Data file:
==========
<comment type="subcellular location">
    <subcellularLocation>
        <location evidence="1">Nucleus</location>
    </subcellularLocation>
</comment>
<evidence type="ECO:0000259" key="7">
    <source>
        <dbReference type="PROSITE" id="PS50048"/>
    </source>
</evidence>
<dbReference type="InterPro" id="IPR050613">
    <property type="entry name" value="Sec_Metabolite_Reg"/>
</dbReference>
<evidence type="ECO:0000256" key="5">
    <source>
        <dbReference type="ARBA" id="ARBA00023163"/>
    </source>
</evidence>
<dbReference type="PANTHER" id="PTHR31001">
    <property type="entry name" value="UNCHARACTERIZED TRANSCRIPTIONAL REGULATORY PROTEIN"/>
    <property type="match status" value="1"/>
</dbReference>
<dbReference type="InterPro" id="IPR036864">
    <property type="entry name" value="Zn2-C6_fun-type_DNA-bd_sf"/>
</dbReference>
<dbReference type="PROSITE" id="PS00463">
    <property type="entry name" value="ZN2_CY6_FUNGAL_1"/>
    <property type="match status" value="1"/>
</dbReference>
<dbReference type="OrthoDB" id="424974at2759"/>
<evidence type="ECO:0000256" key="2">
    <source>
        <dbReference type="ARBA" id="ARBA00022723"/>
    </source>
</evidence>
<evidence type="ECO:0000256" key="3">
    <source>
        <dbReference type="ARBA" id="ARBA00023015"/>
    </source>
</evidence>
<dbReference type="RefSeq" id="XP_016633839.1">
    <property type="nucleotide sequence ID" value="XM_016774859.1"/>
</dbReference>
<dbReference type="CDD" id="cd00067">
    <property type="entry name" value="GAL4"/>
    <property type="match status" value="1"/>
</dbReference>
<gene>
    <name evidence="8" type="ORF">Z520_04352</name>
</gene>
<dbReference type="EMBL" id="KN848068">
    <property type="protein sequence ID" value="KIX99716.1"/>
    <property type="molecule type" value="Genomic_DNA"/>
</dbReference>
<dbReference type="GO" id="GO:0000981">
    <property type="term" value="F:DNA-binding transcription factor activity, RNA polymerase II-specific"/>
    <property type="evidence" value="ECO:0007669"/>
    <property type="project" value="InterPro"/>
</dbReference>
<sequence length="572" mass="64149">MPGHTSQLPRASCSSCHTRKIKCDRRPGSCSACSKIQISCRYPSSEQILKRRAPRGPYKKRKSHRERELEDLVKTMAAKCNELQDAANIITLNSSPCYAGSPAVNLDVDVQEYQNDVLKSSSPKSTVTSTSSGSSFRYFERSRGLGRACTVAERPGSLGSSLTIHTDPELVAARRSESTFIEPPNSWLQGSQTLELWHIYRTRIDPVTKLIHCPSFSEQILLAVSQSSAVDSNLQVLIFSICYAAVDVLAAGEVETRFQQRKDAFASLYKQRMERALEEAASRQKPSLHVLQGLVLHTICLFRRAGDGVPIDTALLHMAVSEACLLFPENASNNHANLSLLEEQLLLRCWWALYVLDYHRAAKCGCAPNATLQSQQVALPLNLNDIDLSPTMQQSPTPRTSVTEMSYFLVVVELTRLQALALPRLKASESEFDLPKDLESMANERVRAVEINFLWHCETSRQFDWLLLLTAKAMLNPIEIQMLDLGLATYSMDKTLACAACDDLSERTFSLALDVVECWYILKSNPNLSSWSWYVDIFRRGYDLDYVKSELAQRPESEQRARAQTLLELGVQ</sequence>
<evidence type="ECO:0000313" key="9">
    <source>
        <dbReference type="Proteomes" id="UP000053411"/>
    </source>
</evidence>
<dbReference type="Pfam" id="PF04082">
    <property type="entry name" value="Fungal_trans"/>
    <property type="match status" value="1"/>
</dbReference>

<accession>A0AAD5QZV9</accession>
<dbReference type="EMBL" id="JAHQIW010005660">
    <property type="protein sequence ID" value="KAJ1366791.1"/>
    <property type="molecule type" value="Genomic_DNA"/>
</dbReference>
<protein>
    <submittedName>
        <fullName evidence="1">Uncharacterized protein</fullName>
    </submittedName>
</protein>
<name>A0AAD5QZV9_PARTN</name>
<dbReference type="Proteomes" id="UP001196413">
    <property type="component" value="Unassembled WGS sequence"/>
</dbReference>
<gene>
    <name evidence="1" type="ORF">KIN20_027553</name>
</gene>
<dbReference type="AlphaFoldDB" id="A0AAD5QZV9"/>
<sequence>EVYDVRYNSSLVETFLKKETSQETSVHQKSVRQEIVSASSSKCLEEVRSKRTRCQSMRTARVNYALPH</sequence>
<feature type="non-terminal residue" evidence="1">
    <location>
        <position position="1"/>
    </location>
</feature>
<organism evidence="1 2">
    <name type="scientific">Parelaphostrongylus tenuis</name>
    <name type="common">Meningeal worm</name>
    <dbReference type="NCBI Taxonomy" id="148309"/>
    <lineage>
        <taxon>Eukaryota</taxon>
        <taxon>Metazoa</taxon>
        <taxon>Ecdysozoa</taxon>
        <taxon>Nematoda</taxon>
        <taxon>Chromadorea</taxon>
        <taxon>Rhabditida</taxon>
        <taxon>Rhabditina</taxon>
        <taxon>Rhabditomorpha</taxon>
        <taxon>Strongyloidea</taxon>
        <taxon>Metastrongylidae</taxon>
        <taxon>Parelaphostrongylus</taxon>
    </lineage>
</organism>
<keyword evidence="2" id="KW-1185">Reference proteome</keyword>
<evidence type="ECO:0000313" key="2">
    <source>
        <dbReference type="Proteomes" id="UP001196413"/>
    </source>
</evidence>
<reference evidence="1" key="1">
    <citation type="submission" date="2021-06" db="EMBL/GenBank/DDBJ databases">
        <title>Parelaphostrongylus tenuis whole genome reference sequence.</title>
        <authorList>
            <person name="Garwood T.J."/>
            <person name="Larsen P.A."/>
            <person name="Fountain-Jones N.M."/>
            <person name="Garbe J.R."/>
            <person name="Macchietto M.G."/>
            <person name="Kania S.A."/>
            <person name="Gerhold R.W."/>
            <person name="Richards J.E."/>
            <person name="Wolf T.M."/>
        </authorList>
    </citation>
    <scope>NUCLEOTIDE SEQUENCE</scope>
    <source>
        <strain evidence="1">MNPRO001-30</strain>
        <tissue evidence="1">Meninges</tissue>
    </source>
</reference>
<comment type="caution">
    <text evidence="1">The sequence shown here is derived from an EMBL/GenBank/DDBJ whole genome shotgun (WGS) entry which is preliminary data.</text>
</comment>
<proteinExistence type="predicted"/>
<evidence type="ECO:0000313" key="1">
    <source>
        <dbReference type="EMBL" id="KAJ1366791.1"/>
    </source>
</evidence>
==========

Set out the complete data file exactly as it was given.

<comment type="subcellular location">
    <subcellularLocation>
        <location evidence="1">Nucleus</location>
    </subcellularLocation>
</comment>
<evidence type="ECO:0000259" key="7">
    <source>
        <dbReference type="PROSITE" id="PS50048"/>
    </source>
</evidence>
<dbReference type="InterPro" id="IPR050613">
    <property type="entry name" value="Sec_Metabolite_Reg"/>
</dbReference>
<evidence type="ECO:0000256" key="5">
    <source>
        <dbReference type="ARBA" id="ARBA00023163"/>
    </source>
</evidence>
<dbReference type="PANTHER" id="PTHR31001">
    <property type="entry name" value="UNCHARACTERIZED TRANSCRIPTIONAL REGULATORY PROTEIN"/>
    <property type="match status" value="1"/>
</dbReference>
<dbReference type="InterPro" id="IPR036864">
    <property type="entry name" value="Zn2-C6_fun-type_DNA-bd_sf"/>
</dbReference>
<dbReference type="PROSITE" id="PS00463">
    <property type="entry name" value="ZN2_CY6_FUNGAL_1"/>
    <property type="match status" value="1"/>
</dbReference>
<dbReference type="OrthoDB" id="424974at2759"/>
<evidence type="ECO:0000256" key="2">
    <source>
        <dbReference type="ARBA" id="ARBA00022723"/>
    </source>
</evidence>
<evidence type="ECO:0000256" key="3">
    <source>
        <dbReference type="ARBA" id="ARBA00023015"/>
    </source>
</evidence>
<dbReference type="RefSeq" id="XP_016633839.1">
    <property type="nucleotide sequence ID" value="XM_016774859.1"/>
</dbReference>
<dbReference type="CDD" id="cd00067">
    <property type="entry name" value="GAL4"/>
    <property type="match status" value="1"/>
</dbReference>
<gene>
    <name evidence="8" type="ORF">Z520_04352</name>
</gene>
<dbReference type="EMBL" id="KN848068">
    <property type="protein sequence ID" value="KIX99716.1"/>
    <property type="molecule type" value="Genomic_DNA"/>
</dbReference>
<dbReference type="GO" id="GO:0000981">
    <property type="term" value="F:DNA-binding transcription factor activity, RNA polymerase II-specific"/>
    <property type="evidence" value="ECO:0007669"/>
    <property type="project" value="InterPro"/>
</dbReference>
<sequence length="572" mass="64149">MPGHTSQLPRASCSSCHTRKIKCDRRPGSCSACSKIQISCRYPSSEQILKRRAPRGPYKKRKSHRERELEDLVKTMAAKCNELQDAANIITLNSSPCYAGSPAVNLDVDVQEYQNDVLKSSSPKSTVTSTSSGSSFRYFERSRGLGRACTVAERPGSLGSSLTIHTDPELVAARRSESTFIEPPNSWLQGSQTLELWHIYRTRIDPVTKLIHCPSFSEQILLAVSQSSAVDSNLQVLIFSICYAAVDVLAAGEVETRFQQRKDAFASLYKQRMERALEEAASRQKPSLHVLQGLVLHTICLFRRAGDGVPIDTALLHMAVSEACLLFPENASNNHANLSLLEEQLLLRCWWALYVLDYHRAAKCGCAPNATLQSQQVALPLNLNDIDLSPTMQQSPTPRTSVTEMSYFLVVVELTRLQALALPRLKASESEFDLPKDLESMANERVRAVEINFLWHCETSRQFDWLLLLTAKAMLNPIEIQMLDLGLATYSMDKTLACAACDDLSERTFSLALDVVECWYILKSNPNLSSWSWYVDIFRRGYDLDYVKSELAQRPESEQRARAQTLLELGVQ</sequence>
<evidence type="ECO:0000313" key="9">
    <source>
        <dbReference type="Proteomes" id="UP000053411"/>
    </source>
</evidence>
<dbReference type="Pfam" id="PF04082">
    <property type="entry name" value="Fungal_trans"/>
    <property type="match status" value="1"/>
</dbReference>

<accession>A0AAD5QZV9</accession>
<dbReference type="EMBL" id="JAHQIW010005660">
    <property type="protein sequence ID" value="KAJ1366791.1"/>
    <property type="molecule type" value="Genomic_DNA"/>
</dbReference>
<protein>
    <submittedName>
        <fullName evidence="1">Uncharacterized protein</fullName>
    </submittedName>
</protein>
<name>A0AAD5QZV9_PARTN</name>
<dbReference type="Proteomes" id="UP001196413">
    <property type="component" value="Unassembled WGS sequence"/>
</dbReference>
<gene>
    <name evidence="1" type="ORF">KIN20_027553</name>
</gene>
<dbReference type="AlphaFoldDB" id="A0AAD5QZV9"/>
<sequence>EVYDVRYNSSLVETFLKKETSQETSVHQKSVRQEIVSASSSKCLEEVRSKRTRCQSMRTARVNYALPH</sequence>
<feature type="non-terminal residue" evidence="1">
    <location>
        <position position="1"/>
    </location>
</feature>
<organism evidence="1 2">
    <name type="scientific">Parelaphostrongylus tenuis</name>
    <name type="common">Meningeal worm</name>
    <dbReference type="NCBI Taxonomy" id="148309"/>
    <lineage>
        <taxon>Eukaryota</taxon>
        <taxon>Metazoa</taxon>
        <taxon>Ecdysozoa</taxon>
        <taxon>Nematoda</taxon>
        <taxon>Chromadorea</taxon>
        <taxon>Rhabditida</taxon>
        <taxon>Rhabditina</taxon>
        <taxon>Rhabditomorpha</taxon>
        <taxon>Strongyloidea</taxon>
        <taxon>Metastrongylidae</taxon>
        <taxon>Parelaphostrongylus</taxon>
    </lineage>
</organism>
<keyword evidence="2" id="KW-1185">Reference proteome</keyword>
<evidence type="ECO:0000313" key="2">
    <source>
        <dbReference type="Proteomes" id="UP001196413"/>
    </source>
</evidence>
<reference evidence="1" key="1">
    <citation type="submission" date="2021-06" db="EMBL/GenBank/DDBJ databases">
        <title>Parelaphostrongylus tenuis whole genome reference sequence.</title>
        <authorList>
            <person name="Garwood T.J."/>
            <person name="Larsen P.A."/>
            <person name="Fountain-Jones N.M."/>
            <person name="Garbe J.R."/>
            <person name="Macchietto M.G."/>
            <person name="Kania S.A."/>
            <person name="Gerhold R.W."/>
            <person name="Richards J.E."/>
            <person name="Wolf T.M."/>
        </authorList>
    </citation>
    <scope>NUCLEOTIDE SEQUENCE</scope>
    <source>
        <strain evidence="1">MNPRO001-30</strain>
        <tissue evidence="1">Meninges</tissue>
    </source>
</reference>
<comment type="caution">
    <text evidence="1">The sequence shown here is derived from an EMBL/GenBank/DDBJ whole genome shotgun (WGS) entry which is preliminary data.</text>
</comment>
<proteinExistence type="predicted"/>
<evidence type="ECO:0000313" key="1">
    <source>
        <dbReference type="EMBL" id="KAJ1366791.1"/>
    </source>
</evidence>